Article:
Patrick Mercer, a former army officer, has become the first Conservative MP to be named as one of a group of 14 who have written letters saying that they want a challenge to Prime Minister David Cameron's leadership.
The MP for Newark, a former colonel who was the first member of the Tory front bench to be sacked by Mr Cameron five years ago for remarks he made about racism in the army, was named yesterday in the Mail on Sunday.
It would take 46 Conservative MPs to write individually to the chairman of the 1922 Committee, which represents backbench opinion, for Mr Cameron to face a challenge to his leadership of the party.
Such an uprising is regarded as highly unlikely this year, especially since the UK's most popular Tory politician, London's Mayor, Boris Johnson, is not eligible to run as he is not an MP. But the Prime Minister's position may become unsafe if the Government continues to trail in the opinion polls and Mr Johnson finds a safe seat.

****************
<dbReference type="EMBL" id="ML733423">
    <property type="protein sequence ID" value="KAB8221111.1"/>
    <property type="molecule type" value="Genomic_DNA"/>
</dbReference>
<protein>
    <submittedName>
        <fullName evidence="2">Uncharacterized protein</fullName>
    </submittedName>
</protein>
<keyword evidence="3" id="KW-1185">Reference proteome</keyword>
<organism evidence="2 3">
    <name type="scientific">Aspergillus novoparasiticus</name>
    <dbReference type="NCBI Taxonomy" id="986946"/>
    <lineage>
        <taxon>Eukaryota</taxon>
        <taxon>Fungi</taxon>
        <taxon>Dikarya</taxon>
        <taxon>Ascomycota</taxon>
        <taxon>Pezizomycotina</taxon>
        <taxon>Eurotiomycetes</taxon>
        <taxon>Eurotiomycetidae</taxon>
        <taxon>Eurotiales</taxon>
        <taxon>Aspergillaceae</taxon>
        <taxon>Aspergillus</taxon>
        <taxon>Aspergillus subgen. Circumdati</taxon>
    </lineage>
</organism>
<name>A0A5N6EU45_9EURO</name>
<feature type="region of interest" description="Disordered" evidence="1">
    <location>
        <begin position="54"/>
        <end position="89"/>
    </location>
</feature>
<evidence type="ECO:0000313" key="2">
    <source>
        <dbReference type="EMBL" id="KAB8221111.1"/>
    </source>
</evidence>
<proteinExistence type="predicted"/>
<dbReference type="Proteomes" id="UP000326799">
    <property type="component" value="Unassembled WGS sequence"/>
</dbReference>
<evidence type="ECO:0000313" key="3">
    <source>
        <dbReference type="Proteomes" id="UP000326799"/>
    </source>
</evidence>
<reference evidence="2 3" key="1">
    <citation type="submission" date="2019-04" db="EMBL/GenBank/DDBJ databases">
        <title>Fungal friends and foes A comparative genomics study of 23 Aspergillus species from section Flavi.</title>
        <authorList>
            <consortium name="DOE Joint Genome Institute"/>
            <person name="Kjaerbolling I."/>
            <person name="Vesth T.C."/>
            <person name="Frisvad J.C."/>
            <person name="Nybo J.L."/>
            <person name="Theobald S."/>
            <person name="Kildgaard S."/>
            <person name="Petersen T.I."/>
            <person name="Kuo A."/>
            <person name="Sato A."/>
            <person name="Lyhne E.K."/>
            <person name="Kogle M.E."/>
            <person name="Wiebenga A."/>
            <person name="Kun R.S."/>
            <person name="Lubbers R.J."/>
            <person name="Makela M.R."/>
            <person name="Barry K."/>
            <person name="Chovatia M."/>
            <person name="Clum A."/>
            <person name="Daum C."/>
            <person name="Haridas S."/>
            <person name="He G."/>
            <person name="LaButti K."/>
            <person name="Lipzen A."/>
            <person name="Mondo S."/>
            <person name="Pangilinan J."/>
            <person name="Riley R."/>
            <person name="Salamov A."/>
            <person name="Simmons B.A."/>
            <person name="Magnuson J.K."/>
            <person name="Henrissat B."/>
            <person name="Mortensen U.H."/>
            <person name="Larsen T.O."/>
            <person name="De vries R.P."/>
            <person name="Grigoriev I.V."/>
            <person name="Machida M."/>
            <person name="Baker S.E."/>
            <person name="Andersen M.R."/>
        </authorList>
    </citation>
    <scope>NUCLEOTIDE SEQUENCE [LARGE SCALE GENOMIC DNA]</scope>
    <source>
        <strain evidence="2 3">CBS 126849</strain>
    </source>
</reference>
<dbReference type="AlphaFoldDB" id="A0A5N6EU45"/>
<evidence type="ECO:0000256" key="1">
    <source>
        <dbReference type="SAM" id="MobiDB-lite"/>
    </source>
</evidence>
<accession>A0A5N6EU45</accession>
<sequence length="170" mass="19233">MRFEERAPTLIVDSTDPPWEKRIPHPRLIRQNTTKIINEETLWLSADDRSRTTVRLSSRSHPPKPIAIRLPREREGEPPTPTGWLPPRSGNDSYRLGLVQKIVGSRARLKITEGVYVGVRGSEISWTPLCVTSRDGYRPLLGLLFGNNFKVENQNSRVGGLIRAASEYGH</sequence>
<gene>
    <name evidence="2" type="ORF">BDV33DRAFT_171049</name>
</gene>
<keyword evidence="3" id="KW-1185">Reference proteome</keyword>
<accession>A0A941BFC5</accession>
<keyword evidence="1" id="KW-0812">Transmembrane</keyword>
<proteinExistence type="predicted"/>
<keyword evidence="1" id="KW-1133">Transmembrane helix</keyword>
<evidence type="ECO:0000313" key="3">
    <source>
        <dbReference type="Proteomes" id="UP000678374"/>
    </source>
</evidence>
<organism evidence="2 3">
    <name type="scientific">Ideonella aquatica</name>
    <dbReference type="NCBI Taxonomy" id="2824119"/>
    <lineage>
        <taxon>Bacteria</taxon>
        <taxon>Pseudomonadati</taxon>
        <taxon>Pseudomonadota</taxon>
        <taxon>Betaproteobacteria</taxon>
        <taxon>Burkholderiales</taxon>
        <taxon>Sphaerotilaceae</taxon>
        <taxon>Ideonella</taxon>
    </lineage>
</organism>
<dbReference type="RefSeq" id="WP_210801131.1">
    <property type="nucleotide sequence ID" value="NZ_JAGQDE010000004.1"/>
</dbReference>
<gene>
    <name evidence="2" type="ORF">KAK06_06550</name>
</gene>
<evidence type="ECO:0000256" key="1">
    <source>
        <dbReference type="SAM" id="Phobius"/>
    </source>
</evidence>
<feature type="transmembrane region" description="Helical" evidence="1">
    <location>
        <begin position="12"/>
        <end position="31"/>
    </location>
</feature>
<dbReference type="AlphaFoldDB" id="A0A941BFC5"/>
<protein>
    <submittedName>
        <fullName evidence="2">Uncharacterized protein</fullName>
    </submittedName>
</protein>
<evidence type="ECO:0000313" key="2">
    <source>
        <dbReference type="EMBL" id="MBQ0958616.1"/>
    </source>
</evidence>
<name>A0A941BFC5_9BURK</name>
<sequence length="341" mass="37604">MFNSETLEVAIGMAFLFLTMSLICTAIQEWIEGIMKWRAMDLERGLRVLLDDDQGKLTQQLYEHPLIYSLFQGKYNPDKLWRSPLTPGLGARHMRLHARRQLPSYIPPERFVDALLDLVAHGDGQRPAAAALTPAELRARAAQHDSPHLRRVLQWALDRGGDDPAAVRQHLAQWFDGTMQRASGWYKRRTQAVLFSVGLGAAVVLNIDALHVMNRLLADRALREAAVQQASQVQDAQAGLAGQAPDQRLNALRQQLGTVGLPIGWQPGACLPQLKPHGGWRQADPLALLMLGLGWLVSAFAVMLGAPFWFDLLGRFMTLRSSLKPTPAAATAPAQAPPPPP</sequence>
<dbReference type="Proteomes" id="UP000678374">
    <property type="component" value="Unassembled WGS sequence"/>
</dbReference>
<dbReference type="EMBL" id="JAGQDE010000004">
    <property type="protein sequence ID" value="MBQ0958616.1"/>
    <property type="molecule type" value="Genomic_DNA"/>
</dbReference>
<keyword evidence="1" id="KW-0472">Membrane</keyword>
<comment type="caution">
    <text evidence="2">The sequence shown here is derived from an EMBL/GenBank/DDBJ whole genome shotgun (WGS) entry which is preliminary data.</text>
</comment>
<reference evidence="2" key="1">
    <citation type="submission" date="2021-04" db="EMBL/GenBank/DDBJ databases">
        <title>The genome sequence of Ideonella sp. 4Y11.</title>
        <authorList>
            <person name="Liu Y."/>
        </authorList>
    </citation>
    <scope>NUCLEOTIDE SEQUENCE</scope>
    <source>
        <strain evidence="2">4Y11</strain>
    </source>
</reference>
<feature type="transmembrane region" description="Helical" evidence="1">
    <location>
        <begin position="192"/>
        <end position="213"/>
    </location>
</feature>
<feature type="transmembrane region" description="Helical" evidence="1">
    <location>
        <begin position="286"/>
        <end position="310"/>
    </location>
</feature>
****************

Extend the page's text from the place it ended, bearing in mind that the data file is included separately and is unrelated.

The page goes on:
Yesterday, Mr Cameron received support from the last person to head a Conservative government. Sir John Major, who entered Downing Street after Margaret Thatcher was forced out of office by a leadership challenge in 1990, told the BBC's Andrew Marr Show: "If the Conservative Party has learned anything in the last 20 years, it's learned that regicide is not a good idea."Reuse content